It has been an interesting few months. Since joining Gardere last November I’ve presented more than I can remember doing so in the past. Now, in general I don’t really like presenting. It isn’t one of my greatest fears, but it also isn’t a big deal.
What I do enjoy about the past few months of presentations, though, is the audiences. I’ve been lucky enough to present to CIOs, clients, college students, and numerous lawyers through internal and external Continuing Legal Education (CLE) events.
Now, I’m a security guy right? Why not present to security people? Because it is less important to present to people that already “get it”.
The technology world, and specifically the security world need to be exposed to people outside of security. The lawyers need to understand how to protect their clients and firms. CIOs need to hear that security is important from someone other than their CISO.
Normal human beings need to understand how to protect themselves.
It has been very rewarding.
This weekend (in Austin) is the InfoSec SouthWest (ISSW) conference. This will bring together some amazing security professionals. I’m not presenting at ISSW but really looking forward to hearing people smarter than me educate me about security philosophy and technology. There is always room to learn and grow.
As reported by The Register, Apple released iOS 10.3 today. Included in the update is a new file system designed specifically for iOS devices. The Apple File System (APFS) is designed for macOS, iOS, tvOS, and watchOS.
APFS brings strong “full-disk encryption” to protect files and metadata from exposure. The interesting part is that APFS uses a multi-key encryption. One key protects the data and a separate key protects metadata. Separating these keys makes the attacker’s job more difficult.
Last year there was a very public debate around the role of encryption and backdoors for law enforcement investigations. Apple fought FBI requests to decrypt an iPhone used by terrorists in California. The FBI eventually found a way to decrypt the phone without Apple’s aid.
Doubling down on encryption, Apple is now making the process to gain access to iOS devices even more difficult. It seems that relevant XKCD is even more relevant for Apple devices.
Amir Etemadieh (Zenofex) of Exploitee.rs has a great write up on a series of vulnerabilities in the Western Digital My Cloud storage appliances. Zenofex is an amazing vulnerability researcher and all around good guy.
I’m not singling out Western Digital. I think they make some good products. The types of flaws that Zenofex found in this appliance are the same type that many IoT and personal “cloud” appliances contain. The devices are made to be super easy for a consumer to setup and they allow the owner to connect to them from anywhere (many times with a smartphone app).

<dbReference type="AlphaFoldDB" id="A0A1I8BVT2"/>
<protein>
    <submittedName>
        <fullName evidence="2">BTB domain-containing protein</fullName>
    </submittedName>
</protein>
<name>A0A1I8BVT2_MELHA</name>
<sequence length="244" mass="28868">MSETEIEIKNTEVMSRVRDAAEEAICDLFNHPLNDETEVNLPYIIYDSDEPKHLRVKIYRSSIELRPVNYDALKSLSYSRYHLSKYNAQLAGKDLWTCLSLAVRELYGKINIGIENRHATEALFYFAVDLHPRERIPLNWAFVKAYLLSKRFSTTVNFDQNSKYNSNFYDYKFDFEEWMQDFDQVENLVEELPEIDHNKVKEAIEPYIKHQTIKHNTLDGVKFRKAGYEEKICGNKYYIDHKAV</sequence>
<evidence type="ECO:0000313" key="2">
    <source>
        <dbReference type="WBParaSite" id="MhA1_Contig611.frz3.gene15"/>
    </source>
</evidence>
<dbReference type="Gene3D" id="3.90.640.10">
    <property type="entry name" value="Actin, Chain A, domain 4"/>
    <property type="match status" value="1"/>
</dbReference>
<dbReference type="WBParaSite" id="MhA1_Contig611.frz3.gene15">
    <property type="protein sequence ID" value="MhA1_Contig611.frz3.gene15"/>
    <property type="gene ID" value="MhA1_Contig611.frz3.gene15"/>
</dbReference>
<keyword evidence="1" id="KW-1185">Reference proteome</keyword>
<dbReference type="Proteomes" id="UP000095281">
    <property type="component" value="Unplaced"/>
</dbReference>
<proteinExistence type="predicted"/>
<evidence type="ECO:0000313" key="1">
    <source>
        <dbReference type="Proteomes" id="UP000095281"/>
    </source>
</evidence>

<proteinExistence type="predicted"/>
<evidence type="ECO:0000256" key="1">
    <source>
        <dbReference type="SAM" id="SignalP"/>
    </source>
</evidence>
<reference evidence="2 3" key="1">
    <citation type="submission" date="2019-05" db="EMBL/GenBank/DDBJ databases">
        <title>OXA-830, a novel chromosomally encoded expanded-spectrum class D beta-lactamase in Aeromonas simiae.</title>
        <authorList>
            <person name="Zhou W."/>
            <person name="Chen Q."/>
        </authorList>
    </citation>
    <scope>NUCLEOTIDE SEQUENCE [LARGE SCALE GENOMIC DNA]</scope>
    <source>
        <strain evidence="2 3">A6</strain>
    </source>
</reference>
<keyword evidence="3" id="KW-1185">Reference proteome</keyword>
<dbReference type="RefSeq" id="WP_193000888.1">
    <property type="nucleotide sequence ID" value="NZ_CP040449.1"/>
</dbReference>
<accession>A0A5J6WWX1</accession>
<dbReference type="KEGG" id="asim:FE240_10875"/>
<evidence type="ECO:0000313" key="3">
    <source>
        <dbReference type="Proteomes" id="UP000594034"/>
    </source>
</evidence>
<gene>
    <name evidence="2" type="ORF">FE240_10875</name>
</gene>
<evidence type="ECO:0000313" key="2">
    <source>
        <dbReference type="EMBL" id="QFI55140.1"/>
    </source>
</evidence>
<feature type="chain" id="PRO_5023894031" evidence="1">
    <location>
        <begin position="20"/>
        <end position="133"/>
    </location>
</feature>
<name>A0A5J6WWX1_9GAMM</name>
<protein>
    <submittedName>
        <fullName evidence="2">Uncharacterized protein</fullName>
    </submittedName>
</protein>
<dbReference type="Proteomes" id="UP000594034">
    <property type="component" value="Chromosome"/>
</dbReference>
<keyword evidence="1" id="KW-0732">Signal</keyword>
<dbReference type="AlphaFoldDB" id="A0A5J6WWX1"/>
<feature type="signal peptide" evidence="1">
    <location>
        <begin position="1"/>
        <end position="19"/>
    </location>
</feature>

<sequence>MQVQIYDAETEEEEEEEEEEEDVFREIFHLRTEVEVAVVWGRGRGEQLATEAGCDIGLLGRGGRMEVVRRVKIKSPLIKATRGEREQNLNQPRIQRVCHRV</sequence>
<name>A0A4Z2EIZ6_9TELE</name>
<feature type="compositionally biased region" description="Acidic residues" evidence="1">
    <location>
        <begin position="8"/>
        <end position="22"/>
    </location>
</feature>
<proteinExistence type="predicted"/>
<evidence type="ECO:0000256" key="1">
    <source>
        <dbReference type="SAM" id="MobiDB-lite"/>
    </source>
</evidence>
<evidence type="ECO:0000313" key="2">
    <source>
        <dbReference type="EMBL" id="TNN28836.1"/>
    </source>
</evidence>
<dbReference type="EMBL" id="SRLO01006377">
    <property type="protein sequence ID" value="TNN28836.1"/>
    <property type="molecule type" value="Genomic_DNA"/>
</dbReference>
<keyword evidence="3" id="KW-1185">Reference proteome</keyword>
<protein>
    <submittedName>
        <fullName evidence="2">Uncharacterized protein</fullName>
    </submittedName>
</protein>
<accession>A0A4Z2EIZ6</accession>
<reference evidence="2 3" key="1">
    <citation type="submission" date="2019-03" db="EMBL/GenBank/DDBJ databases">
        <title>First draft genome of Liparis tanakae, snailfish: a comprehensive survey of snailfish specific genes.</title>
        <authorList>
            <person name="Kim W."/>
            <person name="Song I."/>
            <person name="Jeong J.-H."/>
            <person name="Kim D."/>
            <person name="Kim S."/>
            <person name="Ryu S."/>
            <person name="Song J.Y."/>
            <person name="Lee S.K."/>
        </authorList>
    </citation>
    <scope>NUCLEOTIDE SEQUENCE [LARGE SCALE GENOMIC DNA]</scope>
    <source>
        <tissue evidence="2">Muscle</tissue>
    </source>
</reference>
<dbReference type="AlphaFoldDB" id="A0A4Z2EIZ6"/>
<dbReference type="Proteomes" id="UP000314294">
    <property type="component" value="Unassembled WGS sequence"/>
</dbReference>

This ease of setup and access, though, means that they really should be hardened and secured like real commercial production system. Hardening these types of systems should include changing passwords, closing unnecessary ports, validating and testing interfaces, using encryption at rest and in transit, etc.
This type of hardening is well beyond the average consumer and things like validating web applications for injection attacks is beyond many security professionals.
So, again, I’ll harp on manufacturers. They need to build in security by default. They need to test and validate their apps.
Folks like Zenofex do all of us a great service by finding these types bugs in consumer products, but it should not be up to a curious researcher. It is the responsibility of the vendors to sell products that are safe for deployment.
The news has been buzzing with news that Wikileaks has released a dump of confidential information on the CIA’s Center for Cyber Intelligence. The dump looks to provide more raw information than the Snowden disclosure of 2013.
The hysteria seems to be fueled by the wikileaks’ press release. Liberally sprinkled with zero day, weaponized, arsenal, cyberwar, and the like, they check all the incendiary terms that news outlets will react to. The extent of the dump and any damage caused by the exposure will likely not be known for some time.
What strikes me more is the cultural implications. It is hard to tell whether these folks are self-obsessed, selfie-taking, fame seeking millennials or die hard patriots. Whether geeky Kardashians or digital Thomas Paine, it is clear that “secrets” don’t stay secrets for long. Snowden at the NSA and this individual at the CIA (either a current or former employee) exemplify that “security by obscurity” (or securing something by hiding it) is no security at all.
A year ago when the Department of Justice attempted to compel Apple to build a backdoor into its iPhone products, the DoJ claimed it would protect the information. Many in the security community argued, provided amicus briefs, and supported Apple not because the like terrorists, but because it really is impossible to keep secrets hidden for long.
As Benjamin Franklin is quoted: “Three can keep a secret if two of them are dead.” He was correct in the 1700s. In the digital age, when anyone can circulate information anonymously in a matter of seconds, maybe we should paraphrase “Three can keep a secret if two of them are dead and the Internet is down.”